Lunar Sample 15555, better known as "Great Scott", is a lunar sample discovered and collected on the Apollo 15 mission in 1971 in the Hadley-Apennine region of the Moon. The rock is a 9.614 kg (21.20 lb) olivine-normative basalt. It is named after mission commander David Scott, and it is the largest sample returned to Earth from the mission, as well as the most intensively studied. It was collected by Scott on the rim of Hadley Rille, at station 9A.
Great Scott is currently stored at the Lunar Sample Laboratory Facility at the Lyndon B. Johnson Space Center. A piece of it is on display at the National Museum of Natural History in Washington, DC. Another is on display at the Franklin Institute in Philadelphia. A third piece is on display at the Madrid Deep Space Communications Complex in Spain. A fourth piece is on display at the Science Museum in London, England.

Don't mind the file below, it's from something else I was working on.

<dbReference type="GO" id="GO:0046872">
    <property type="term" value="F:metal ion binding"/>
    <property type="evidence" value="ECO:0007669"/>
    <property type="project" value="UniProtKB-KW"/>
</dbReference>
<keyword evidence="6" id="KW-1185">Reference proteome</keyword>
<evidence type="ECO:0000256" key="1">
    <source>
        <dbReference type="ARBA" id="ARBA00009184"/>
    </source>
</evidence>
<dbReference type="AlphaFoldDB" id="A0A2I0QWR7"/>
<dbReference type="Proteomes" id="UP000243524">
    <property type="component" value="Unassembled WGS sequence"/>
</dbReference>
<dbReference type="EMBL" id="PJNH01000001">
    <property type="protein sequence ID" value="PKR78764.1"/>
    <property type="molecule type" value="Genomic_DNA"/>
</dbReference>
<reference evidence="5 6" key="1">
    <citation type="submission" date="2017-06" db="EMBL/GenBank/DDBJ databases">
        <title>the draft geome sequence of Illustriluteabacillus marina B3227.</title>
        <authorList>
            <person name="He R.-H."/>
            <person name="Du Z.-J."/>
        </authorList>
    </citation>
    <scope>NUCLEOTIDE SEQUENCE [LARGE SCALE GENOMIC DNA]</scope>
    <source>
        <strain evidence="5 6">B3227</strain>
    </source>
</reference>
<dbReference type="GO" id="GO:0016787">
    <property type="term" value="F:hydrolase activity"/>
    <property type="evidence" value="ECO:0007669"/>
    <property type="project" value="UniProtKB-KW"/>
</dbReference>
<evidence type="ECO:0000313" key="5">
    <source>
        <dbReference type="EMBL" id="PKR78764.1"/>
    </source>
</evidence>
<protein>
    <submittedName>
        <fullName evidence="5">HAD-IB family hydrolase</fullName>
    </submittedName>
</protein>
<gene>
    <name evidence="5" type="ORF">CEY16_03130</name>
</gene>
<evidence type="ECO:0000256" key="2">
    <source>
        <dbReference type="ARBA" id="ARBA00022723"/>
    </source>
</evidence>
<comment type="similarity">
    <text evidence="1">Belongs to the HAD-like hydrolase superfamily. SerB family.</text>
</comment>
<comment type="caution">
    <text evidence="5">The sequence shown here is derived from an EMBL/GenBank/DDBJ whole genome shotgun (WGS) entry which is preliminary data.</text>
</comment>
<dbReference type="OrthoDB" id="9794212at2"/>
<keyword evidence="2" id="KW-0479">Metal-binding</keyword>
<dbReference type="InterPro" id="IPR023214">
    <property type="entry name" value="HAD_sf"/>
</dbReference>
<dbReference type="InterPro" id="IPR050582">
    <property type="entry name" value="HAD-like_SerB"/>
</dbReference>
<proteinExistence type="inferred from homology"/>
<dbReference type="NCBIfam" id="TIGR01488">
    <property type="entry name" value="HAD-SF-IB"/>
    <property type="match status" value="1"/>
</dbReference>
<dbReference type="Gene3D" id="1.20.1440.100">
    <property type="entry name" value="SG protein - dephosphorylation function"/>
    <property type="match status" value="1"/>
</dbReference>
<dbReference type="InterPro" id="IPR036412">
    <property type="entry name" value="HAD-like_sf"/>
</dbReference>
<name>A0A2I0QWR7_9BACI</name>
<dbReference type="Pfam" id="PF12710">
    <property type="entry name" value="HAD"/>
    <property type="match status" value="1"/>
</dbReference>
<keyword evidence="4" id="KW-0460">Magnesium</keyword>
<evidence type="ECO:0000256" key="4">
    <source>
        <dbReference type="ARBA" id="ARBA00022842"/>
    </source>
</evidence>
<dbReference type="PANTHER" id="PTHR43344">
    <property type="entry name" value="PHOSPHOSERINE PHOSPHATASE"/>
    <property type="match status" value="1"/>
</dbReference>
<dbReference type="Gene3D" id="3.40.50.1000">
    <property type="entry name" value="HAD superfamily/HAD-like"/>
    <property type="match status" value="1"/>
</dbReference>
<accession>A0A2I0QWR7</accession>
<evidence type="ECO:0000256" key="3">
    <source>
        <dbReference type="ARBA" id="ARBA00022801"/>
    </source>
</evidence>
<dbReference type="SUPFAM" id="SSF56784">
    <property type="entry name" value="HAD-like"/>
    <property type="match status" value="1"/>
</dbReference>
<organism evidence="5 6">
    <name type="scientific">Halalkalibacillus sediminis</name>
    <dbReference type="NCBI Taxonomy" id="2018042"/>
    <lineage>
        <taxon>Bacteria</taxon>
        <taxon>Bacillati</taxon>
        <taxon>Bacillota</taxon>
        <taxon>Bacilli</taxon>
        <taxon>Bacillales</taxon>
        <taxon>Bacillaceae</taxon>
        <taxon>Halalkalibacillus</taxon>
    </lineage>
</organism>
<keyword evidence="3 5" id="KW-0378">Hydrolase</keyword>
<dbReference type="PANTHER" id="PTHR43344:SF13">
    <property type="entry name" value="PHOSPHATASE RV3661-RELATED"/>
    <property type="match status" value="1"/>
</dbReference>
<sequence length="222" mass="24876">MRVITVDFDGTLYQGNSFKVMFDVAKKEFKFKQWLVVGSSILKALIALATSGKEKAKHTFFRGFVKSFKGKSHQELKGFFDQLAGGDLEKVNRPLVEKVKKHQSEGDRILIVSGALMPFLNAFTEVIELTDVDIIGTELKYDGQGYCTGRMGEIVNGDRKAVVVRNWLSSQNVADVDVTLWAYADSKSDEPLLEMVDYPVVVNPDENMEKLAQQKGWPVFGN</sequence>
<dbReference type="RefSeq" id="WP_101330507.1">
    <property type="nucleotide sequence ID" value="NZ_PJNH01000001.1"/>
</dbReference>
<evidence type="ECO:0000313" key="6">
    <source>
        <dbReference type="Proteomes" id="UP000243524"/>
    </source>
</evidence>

The term Great Scott was in use as soon as the next mission, Apollo 16, because Charlie Duke used the term just before picking up Big Muley. Big Muley is the largest sample (11.7 kg) returned from the Moon, and Great Scott is the second largest.
Lunar sample 15555 is a coarse-grained, porphyritic rock with rounded olivine phenocrysts (1 mm) and subhedral zoned pyroxene phenocrysts (0.5–2 mm) set in a matrix of poikilitic plagioclase (up to 3 mm).